Research and Development

Yamaha Hall, Part 1: Subduing Extraneous Noise and Vibration

Showcase of Yamaha Style and Technology

The new Yamaha Ginza Building opened its doors on February 26, 2010. The complex serves as a showcase of the Yamaha music brand and includes a concert hall, music studios, and many other facilities intended to demonstrate and provide information about audio equipment and music instruments. The architects faced numerous obstacles along the way to achieving their design goals, but were able to resolve many difficult issues by relying on Yamaha technologies and concepts developed over long years of research and development. On this page we look at some of the secrets built into this sophisticated and technologically advanced building.

Fighting Against Noise and Vibration

The new Yamaha Ginza Building houses two live performance spaces—the Yamaha Ginza Studio, which is an event space located in the basement, and its showcase Yamaha Hall, a cutting-edge concert hall that serves almost as the building's alternative identity. The building also has an event area located by the first-floor entrance, a “mini” concert salon on the sixth floor, and a music school on floors 10 to 12. Since performance spaces exist throughout the entire building, one important design issue was to eliminate unwanted noise and vibration throughout the complex.

One major complication was the Ginza subway line that runs alongside the building's basement levels, separated by a single wall. The subway produces significant noise and vibration and was a major headache for the architects. Another problem is that the building is located on Ginza Avenue, a busy thoroughfare with continuous noisy traffic. Meanwhile, the various music spaces within the building itself also serve as conflicting noise sources each other. So architects faced significant problems in creating an environment and it would preserve “silence” sufficient for successful listening and performance throughout the building.

Capitalizing on Experience to Design Rich Hall Acoustics

A highly experienced concert-hall acoustics design team of the Yamaha Research and Development Department participated in the project, leveraging their experience with over 200 concert halls as they worked to design a space that would provide optimal acoustics while blocking out noise and vibrations. The team brought a high level of technical knowledge and skills to the task.

But resolution of the various problems was not straightforward. In a typical concert hall, special rubber-like cushioning unit is placed around the hall to dampen isolate vibration. But this alone was not considered sufficient in this case, as the building extends deep into the ground and would be very prone to picking up and propagating vibrations from the adjacent subway and other sources. So the design team also decided to block out various sources of vibration before they could reach the hall area.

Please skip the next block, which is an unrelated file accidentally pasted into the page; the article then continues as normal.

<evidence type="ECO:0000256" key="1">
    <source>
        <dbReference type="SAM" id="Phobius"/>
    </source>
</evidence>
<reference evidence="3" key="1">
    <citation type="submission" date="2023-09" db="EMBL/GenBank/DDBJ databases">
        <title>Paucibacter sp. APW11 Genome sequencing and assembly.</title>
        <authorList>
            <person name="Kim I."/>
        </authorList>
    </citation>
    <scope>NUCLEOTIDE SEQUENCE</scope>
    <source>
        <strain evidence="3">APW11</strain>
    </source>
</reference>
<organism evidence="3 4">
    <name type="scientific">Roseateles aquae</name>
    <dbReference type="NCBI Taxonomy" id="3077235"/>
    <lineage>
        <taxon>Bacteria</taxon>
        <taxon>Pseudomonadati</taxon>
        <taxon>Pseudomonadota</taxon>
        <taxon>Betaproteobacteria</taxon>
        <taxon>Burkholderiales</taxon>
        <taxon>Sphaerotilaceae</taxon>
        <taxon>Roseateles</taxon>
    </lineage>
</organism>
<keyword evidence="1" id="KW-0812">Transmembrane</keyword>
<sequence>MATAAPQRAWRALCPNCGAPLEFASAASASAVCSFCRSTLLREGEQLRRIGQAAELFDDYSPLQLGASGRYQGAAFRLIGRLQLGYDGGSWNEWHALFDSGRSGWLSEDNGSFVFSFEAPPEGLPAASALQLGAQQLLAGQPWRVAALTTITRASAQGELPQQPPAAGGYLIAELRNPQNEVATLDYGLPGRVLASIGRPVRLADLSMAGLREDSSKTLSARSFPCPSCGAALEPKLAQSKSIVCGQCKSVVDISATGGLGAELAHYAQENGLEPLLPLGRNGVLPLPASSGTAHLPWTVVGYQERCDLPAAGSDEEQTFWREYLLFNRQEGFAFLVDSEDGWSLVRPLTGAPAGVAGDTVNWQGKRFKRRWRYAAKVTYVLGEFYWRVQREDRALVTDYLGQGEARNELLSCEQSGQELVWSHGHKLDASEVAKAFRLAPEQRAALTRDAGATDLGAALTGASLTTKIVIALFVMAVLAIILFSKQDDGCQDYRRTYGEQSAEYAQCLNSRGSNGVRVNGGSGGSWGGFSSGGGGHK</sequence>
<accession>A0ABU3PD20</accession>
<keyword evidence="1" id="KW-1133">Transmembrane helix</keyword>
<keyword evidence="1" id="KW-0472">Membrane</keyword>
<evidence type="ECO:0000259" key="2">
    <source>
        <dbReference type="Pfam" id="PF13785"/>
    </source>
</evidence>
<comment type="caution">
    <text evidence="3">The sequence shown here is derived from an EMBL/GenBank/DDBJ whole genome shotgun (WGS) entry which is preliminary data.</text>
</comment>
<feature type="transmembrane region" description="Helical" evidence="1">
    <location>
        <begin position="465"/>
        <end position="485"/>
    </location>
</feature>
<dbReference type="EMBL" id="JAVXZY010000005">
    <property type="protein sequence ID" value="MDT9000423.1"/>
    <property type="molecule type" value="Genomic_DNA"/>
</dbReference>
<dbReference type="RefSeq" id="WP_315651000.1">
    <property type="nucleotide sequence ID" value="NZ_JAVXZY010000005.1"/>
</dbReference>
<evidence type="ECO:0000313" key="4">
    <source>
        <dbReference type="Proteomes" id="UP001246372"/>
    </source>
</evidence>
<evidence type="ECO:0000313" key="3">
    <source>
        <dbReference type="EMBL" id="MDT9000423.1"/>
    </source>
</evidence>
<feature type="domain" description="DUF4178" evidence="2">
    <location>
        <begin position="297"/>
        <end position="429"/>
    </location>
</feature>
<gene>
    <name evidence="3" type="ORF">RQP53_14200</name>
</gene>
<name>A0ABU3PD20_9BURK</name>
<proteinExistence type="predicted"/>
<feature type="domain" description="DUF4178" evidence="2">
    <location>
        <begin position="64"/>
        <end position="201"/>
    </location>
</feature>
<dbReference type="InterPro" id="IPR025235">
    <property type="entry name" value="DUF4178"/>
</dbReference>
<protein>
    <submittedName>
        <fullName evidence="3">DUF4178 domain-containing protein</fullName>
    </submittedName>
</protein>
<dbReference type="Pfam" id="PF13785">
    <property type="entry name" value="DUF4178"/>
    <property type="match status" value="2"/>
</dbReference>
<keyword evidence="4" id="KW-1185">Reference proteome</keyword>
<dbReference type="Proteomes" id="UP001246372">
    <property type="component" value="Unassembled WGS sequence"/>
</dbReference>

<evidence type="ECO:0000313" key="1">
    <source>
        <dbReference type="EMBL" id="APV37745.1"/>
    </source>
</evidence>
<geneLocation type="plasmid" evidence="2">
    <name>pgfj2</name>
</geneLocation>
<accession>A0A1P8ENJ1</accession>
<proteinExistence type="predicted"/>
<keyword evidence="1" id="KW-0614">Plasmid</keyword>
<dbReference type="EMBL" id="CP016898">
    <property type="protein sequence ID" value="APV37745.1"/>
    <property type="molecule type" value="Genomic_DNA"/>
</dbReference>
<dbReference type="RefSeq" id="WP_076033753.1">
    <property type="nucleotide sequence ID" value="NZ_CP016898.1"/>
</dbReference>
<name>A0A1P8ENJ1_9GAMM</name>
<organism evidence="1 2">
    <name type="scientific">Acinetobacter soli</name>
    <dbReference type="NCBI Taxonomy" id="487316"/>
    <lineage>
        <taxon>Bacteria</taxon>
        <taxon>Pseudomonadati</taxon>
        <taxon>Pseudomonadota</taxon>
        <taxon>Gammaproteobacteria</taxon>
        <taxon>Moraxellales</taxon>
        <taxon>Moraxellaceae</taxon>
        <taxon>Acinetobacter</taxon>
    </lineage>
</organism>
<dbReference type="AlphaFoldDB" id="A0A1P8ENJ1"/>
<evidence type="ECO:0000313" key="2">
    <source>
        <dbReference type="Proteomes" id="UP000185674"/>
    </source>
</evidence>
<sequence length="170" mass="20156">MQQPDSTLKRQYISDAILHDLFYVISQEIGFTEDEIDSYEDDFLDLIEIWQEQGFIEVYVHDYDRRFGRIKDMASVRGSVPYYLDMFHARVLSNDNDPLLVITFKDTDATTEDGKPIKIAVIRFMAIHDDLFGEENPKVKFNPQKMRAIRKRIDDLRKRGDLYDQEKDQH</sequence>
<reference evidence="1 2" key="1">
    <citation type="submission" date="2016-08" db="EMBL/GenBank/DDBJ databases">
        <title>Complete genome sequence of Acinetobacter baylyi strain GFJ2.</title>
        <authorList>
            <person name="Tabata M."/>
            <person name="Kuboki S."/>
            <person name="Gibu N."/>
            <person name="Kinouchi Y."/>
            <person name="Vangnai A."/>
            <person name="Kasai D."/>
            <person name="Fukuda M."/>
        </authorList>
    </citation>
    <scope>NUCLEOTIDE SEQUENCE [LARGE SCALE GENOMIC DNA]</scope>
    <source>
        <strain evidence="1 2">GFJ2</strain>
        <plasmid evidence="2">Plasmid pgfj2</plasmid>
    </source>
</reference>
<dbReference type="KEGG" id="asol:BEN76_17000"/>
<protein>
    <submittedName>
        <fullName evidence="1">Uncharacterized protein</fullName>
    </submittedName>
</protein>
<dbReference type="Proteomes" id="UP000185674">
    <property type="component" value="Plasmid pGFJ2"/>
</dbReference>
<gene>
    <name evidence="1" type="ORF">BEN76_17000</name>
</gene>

All-Out Effort

(Click to enlarge image)

The project team quickly hit upon the idea of placing the concert hall high in the building to physically separate it from the noise and vibration from the subway, and decided to build it on floors 7 to 9. They also decided to use extra amount of concrete in the building's skeleton and flooring slab, as the additional weight of extra concrete would help to counteract vibration as a blocking mass. Other such large-scale decisions also offered promise in blocking out noise and vibration.

But the project team's acoustic engineers were not yet satisfied. They knew that you cannot go back and correct mistakes once construction of a large building has been finished. Because the building was going to become a Ginza landmark and a Yamaha showcase, the engineers felt a strong obligation to fully overcome the challenges posed by the difficult conditions and environment.

So the team decided to use doubled floors, walls, and ceilings all around the hall, with special rubber-like resilient material sandwiched in between. In other words, they employed a floating “box-in-box” design effective in damping both airborne noise and structure-propagated vibration—an approach they used not only for the hall but also for the studios, instrument shops, practice rooms, and all other potential noise and vibration sources. The result was extensive double-layer and triple-layer damping protection that you would never encounter in ordinary building design (see figure). The building's construction chief initially thought the blueprints must be wrong, and remarked that he had never seen anything comparable.

Once the project team had worked out the environment for erecting the concert hall within the building, it came time to start designing the acoustics of the hall itself. The figure below (extracted from the larger figure above) shows the hall area. As you can see, the hall flooring uses doubled floating vibration-damping rubber unit.

The large illustration shows the soundproofing and anti-vibration measures built into the Yamaha Ginza building. You can see, in particular, the floating structure of the concert hall, resting atop floating vibration-damping rubber unit. The salons and music studios are also surrounded with vibration-damping rubber unit, so noise and vibration cannot be transmitted among them.

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